26 August 2014
A few weeks ago I gave a lecture in Seattle, USA entitled Museums and Social Justice, which I subsequently wrote up for Museum, the Journal of the American Alliance of Museums. While I was preparing that paper I realised that the term “social justice” has vastly different meanings around the world. It may refer to education, housing, income, welfare, gender issues, health, human rights – pretty much anything where inequality or discrimination is an issue.
I concluded that it depends very much on a nation’s maturity in terms of democracy which version of social justice is likely to be seen as most significant. In an autocratic nation, where human rights are threatened routinely, then it is likely that social justice will be interpreted differently from how it is in a nation that is a mature democracy, for example.
In the USA it appears that the term “social justice” is seen by some (not by everyone, or even by a majority, I hasten to add!) as a subversive notion that threatens the concept of wealth inequality. Some American websites are devoted to the condemnation of social justice as a threat to the American way of life, not because it represents a view of the world where there should be equality of opportunity, but because it undermines the notion that there will always be rich and poor, or at least richer and poorer.
The Social Justice Alliance of Museums needs to be sensitive to these differences. During this year I have discussed social justice in a number of different countries, including Albania, Brazil, Denmark, Italy and Taiwan, as well as in the UK. In Albania we talked about the lasting effects that living in a dictatorship can have on society’s attitude towards challenging authority; in Brazil we touched upon wealth inequality; in Denmark and Italy we discussed the trials of growing old; in Taiwan we discussed democracy and the freedom of speech (see INTERCOM’s Taipei Declaration, below and FIHRM); in the UK we considered impact and measurement as well as democracy.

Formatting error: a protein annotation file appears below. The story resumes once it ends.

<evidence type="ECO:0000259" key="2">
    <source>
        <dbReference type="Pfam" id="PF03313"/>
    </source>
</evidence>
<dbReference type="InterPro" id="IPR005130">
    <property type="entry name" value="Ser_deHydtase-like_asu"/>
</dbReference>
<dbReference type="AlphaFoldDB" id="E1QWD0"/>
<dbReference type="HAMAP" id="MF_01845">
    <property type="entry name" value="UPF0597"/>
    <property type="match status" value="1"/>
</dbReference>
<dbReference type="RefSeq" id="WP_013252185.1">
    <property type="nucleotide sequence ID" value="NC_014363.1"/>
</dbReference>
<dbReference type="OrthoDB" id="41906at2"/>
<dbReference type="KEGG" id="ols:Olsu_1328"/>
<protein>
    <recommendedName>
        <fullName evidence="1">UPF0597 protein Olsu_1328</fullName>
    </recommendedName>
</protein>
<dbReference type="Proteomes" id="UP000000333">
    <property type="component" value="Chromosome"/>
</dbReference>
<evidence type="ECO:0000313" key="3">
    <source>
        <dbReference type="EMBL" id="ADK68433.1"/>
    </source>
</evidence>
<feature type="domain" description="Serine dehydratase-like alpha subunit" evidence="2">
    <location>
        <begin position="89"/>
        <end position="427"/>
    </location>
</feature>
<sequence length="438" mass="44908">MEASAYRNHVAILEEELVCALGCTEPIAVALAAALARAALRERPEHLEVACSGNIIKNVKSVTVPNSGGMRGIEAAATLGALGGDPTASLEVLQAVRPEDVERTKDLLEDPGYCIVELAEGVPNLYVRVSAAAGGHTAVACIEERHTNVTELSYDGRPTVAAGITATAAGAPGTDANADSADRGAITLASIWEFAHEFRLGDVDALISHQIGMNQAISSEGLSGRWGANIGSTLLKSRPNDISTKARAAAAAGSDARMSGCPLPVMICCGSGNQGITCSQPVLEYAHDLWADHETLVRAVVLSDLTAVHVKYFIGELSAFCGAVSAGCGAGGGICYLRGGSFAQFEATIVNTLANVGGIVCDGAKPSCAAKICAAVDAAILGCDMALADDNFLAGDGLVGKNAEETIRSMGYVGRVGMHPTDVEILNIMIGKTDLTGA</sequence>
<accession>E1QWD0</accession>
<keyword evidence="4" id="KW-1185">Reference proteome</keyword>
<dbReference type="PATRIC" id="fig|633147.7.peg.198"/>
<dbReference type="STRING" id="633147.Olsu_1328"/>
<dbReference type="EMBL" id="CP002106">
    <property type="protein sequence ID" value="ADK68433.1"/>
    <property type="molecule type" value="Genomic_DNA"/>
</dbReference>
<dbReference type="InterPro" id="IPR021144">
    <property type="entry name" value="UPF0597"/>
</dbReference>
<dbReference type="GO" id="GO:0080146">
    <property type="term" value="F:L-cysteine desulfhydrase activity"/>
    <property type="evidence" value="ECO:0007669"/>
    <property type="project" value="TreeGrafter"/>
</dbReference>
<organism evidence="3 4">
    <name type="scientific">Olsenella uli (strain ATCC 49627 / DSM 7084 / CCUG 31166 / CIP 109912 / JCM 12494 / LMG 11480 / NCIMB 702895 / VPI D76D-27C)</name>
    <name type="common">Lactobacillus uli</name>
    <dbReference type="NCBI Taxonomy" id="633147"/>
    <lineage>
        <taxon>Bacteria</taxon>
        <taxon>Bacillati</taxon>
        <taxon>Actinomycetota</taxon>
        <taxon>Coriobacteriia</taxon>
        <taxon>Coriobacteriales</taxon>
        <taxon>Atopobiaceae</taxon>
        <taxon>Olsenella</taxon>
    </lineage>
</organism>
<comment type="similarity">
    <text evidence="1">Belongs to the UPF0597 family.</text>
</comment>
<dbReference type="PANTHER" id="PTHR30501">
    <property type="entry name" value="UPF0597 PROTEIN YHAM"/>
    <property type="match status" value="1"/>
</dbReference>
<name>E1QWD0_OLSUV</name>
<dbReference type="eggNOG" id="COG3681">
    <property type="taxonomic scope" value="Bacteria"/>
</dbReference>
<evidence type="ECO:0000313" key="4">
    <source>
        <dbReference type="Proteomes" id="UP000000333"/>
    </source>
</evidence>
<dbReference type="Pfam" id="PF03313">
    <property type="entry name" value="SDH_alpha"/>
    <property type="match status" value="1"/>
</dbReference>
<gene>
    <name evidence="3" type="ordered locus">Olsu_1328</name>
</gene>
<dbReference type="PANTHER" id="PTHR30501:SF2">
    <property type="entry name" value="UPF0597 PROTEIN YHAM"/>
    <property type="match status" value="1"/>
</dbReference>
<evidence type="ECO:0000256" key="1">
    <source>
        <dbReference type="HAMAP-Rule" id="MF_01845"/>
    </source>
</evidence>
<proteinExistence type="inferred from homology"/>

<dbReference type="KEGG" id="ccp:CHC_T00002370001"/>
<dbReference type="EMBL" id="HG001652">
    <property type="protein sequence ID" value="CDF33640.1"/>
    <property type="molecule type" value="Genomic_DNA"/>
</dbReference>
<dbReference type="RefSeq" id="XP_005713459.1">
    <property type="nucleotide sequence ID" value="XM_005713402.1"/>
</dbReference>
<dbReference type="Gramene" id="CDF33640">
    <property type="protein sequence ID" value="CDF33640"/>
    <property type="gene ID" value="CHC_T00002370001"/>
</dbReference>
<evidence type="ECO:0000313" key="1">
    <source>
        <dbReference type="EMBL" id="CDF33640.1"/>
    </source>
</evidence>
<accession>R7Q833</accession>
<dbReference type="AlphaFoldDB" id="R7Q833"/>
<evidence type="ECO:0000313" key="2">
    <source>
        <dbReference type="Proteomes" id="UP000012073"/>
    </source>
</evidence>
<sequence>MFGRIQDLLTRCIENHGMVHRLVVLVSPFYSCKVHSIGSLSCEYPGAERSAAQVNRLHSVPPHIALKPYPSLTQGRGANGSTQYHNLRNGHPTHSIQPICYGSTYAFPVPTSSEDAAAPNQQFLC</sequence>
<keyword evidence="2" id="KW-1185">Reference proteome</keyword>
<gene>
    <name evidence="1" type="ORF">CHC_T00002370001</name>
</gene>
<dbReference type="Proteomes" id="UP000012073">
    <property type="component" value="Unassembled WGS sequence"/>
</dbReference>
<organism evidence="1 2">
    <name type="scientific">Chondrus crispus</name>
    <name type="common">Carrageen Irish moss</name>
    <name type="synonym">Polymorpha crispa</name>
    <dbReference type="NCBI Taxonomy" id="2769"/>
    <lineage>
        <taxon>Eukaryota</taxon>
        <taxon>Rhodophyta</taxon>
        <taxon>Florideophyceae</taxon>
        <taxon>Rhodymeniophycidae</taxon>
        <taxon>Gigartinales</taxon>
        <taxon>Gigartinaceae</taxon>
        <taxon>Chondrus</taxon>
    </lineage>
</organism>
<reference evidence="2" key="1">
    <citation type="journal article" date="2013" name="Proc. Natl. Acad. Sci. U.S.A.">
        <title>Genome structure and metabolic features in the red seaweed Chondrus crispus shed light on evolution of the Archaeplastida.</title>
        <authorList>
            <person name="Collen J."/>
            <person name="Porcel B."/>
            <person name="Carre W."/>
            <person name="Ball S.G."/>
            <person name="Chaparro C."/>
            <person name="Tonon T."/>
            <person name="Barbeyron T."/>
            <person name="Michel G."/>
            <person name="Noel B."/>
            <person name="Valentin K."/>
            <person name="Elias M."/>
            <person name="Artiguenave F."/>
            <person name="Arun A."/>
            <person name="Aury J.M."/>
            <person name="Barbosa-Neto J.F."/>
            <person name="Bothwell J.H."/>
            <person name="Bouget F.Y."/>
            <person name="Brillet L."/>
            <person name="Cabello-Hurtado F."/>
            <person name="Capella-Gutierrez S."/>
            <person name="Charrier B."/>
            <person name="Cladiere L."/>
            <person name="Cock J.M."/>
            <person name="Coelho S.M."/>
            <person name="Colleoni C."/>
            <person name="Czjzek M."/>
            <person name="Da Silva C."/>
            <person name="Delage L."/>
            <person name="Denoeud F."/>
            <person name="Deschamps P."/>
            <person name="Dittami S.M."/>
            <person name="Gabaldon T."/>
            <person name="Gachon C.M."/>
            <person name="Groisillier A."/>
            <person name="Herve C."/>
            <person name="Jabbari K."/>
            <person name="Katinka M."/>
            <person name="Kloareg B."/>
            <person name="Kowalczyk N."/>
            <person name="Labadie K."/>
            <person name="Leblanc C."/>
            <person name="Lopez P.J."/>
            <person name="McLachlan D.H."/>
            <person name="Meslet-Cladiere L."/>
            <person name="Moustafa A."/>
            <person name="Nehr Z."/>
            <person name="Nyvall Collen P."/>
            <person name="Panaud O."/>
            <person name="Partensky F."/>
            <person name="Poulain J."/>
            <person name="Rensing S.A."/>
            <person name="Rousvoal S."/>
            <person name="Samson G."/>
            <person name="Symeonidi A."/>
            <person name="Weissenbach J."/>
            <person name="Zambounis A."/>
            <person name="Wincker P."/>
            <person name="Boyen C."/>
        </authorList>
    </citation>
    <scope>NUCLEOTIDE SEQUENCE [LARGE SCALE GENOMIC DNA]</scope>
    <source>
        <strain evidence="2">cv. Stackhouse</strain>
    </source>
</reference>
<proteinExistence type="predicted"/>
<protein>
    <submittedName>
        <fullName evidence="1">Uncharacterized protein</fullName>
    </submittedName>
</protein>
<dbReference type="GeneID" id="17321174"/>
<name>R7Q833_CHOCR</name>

TAIPEI DECLARATION 2014
Museums make a central contribution to the democratisation of nations by encouraging free debate and confronting authoritarian versions of the truth.
What all discussions had in common is the role that museums can play as democratic and democratising institutions. They can be very powerful agents of positive change (see the UK Museums Association’s Museums Change Lives publication). And the best way to bring about lasting change is to partner with other organisations that fight for social justice. In Liverpool we work with Homotopia (gay rights), Anti-Slavery International, with health organisations, with many organisations that have expertise we may not have in museums, and which like the idea that museums can be a great public-facing ally in the fight for social justice.
Bringing organisations like these together with museums is what SJAM is all about, and the network’s greatest strengths are that it is knows no national boundaries, and it brings together a diverse community of values-driven organisations that are stronger when acting together.
Join us for a debate on Museums and Social Justice at the UK Museum Association Conference in Cardiff on Friday 10 October 2014.
David Fleming is Director of National Museums Liverpool and Convenor of SJAM.